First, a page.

The U.S.-Israel Science and Technology Foundation (USISTF)
U.S.-Israel Relations: Table of Contents | Binational Foundations | Economic Cooperation
In March 1993, President Clinton and the late Israeli Prime Minister Yitzhak Rabin, announced their intention to create the U.S.-Israel Science and Technology Commission, an agreement consummated in January 1994. Its goal was to promote U.S.-Israeli cooperative science and technology activities that could benefit the two nations' civilian high technology commercial sectors, create jobs and foster economic growth. Funded with $15 million from each government over three years, the money targeted projects involving technology innovation, reduction of regulatory and other barriers to binational cooperation, and scientific exchange leading to cooperative commercial activities.
In September 1995, the Commission established the U.S.-Israel Science & Technology Foundation to administer all joint venture activities, manage and award financial assistance, and serve as the administrative arm for Commission funds.
The USISTF mandate is to support programs that:
Projects and Activities:
(1) Biotechnology :
The goals of this area are to:
Examples of projects supported by the Foundation in the Biotechnology area:
Biologics Facility Feasibility Study
A study to determine the need for and viability of a protein contract development and manufacturing facility in Israel, including the extent to which such a facility might benefit the US biotech industry. The study includes primary research of the US and Israel markets for biologics development and manufacturing, as well as a feasibility design of a pilot plant.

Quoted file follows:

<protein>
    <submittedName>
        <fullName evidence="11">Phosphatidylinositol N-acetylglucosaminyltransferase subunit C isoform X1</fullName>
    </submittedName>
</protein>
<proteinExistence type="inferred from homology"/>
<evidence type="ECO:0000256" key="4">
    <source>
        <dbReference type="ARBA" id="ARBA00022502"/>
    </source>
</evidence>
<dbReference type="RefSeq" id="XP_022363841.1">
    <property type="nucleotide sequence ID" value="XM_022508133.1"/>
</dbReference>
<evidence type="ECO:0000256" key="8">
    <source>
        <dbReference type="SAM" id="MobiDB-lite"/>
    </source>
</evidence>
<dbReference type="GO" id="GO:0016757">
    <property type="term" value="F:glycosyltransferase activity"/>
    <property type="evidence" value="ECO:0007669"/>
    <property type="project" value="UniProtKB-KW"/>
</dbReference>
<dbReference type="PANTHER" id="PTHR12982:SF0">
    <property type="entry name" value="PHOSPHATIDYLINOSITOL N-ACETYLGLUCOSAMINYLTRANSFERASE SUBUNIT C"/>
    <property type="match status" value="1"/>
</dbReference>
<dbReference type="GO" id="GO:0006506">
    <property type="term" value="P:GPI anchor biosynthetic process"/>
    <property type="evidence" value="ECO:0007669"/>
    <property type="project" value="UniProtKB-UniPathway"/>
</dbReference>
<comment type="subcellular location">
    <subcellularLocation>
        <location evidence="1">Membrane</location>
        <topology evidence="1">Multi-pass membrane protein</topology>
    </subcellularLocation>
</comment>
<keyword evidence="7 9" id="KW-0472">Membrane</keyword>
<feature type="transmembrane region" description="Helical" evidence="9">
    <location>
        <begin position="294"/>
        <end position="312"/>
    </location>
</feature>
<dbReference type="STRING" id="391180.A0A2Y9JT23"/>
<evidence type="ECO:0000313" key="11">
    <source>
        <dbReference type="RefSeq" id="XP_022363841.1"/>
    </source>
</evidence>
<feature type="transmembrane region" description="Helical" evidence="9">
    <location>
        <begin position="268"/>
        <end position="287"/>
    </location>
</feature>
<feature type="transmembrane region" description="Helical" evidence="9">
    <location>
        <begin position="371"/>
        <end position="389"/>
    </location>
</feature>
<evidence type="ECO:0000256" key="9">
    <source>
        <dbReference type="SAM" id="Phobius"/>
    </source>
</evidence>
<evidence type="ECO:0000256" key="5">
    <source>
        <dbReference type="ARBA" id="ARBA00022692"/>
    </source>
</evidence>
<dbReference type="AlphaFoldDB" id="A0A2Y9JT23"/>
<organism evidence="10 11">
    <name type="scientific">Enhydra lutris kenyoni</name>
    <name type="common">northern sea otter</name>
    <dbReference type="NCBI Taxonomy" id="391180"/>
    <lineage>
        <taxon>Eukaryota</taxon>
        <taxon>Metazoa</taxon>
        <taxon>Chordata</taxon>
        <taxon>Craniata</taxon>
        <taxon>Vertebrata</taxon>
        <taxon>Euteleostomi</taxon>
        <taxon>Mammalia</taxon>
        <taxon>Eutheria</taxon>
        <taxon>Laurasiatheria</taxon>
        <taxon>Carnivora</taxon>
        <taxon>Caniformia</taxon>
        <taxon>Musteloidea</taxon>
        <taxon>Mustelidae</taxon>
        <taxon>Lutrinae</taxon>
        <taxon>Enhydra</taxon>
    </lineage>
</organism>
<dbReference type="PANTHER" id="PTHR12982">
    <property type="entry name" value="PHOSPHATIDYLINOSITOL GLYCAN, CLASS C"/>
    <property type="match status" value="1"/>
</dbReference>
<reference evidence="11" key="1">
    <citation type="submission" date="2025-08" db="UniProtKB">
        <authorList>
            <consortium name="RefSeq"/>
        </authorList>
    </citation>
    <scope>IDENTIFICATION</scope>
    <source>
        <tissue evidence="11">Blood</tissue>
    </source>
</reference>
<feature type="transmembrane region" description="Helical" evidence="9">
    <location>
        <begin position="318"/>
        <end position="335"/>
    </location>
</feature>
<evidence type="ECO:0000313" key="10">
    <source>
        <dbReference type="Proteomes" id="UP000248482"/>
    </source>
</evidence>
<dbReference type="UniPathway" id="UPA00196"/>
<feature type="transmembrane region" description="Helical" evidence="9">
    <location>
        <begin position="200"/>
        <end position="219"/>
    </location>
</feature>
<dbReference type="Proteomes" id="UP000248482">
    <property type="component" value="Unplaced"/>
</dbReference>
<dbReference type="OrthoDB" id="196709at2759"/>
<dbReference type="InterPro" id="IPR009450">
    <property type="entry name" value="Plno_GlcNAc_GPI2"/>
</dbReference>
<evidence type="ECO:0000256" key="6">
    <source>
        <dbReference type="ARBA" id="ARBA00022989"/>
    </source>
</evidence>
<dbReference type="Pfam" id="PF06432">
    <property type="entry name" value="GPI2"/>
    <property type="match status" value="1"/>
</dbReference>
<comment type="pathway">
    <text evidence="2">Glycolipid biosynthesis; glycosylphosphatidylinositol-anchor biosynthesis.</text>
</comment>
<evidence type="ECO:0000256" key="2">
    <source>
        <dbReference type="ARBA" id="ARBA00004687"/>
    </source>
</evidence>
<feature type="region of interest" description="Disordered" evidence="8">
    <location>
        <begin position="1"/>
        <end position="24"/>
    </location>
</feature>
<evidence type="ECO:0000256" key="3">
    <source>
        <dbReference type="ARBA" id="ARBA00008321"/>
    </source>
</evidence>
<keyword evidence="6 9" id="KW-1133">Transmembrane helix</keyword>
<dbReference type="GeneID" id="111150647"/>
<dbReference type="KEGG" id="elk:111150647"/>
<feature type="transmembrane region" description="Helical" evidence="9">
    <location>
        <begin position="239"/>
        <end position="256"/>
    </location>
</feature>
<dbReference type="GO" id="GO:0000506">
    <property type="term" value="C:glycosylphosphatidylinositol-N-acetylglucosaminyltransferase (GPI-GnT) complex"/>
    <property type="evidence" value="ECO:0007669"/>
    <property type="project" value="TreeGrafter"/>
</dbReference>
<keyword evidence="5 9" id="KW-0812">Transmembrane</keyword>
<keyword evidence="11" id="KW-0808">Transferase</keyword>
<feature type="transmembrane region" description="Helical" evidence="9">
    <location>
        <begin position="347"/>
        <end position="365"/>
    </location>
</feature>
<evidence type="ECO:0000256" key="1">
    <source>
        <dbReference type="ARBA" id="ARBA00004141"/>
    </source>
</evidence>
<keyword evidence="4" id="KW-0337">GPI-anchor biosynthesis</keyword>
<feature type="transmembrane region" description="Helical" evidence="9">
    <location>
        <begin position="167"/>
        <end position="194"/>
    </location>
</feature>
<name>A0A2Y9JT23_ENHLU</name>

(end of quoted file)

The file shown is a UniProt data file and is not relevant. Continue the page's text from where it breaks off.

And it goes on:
(2) Information Technology (IT)
The goals of this area are to:
Examples of projects in the IT area the Foundation supported:
IT Fellowship Program
A bilateral fellowship that matches mid to senior level IT professionals for mentoring relationships with seasoned industry executives at leading IT companies in the United States and Israel. Fellowship grants will be awarded on a competitive basis to individual U.S. and Israeli firms to help defray the costs of hosting the visiting fellows. The Fellowship program is intended to facilitate improved cross-cultural understanding, and to provide managers with practical training in American and Israeli methods of innovation and management.